The Ministry of Justice’s New Zealand Crime and Victims Survey team has released results of nationwide phone surveys asking people about their experiences of the COVID-19 Alert Level 4 lockdown.
The two surveys were conducted from 12 to 27 April, with 630 people over the age of 15 years taking part.
The surveys asked questions about people’s experiences of the lockdown, such as their social connection, their perceptions of safety, experience of crime and reporting to Police, how easy the COVID-19 rules are to understand and perceptions of the criminal justice system.
The findings for both surveys were consistent, with the pattern of loneliness roughly similar to levels prior to the lockdown. The same result was evident with people’s concerns about being a victim of crime.
Nearly all respondents found the COVID-19 rules easy to understand and follow. An overwhelming 99% of respondents said Alert Level 4 rules were either clear or very clear to understand and they knew where they could go and what they could do. 97% of people said it was easy for them to follow the rules.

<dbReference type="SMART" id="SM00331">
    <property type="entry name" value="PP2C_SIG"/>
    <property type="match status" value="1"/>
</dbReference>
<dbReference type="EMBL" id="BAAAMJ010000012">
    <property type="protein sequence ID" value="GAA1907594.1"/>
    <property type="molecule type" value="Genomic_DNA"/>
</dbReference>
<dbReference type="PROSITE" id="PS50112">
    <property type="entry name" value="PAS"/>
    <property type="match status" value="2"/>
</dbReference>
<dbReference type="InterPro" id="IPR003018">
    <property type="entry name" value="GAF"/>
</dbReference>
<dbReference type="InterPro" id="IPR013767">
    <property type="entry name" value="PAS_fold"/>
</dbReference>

Most people were connecting socially. For just over a fifth of people though, loneliness was an issue, with about 4% of people saying they felt lonely most of the time.
Most people felt safe or very safe, but 1.8% felt unsafe at home. 27% of people noticed a problem in their neighbourhood, with the most common issues being dangerous driving and noisy neighbours.
79% of people thought that the criminal justice system response to the COVID-19 pandemic was good or excellent. However, 3% said that the response was poor. Most said that the criminal justice system should be tougher on those breaking the lockdown rules. Popular suggestions were to introduce instant fines for lockdown offences and to strengthen road patrols.
There was a noticeable 12% increase in the proportion of people who weren't worried about being a victim of crime, up to 89%.
The reports from these surveys have been sent to government agencies and other stakeholders in the justice sector as a resource for planning and policy work through the COVID-19 pandemic.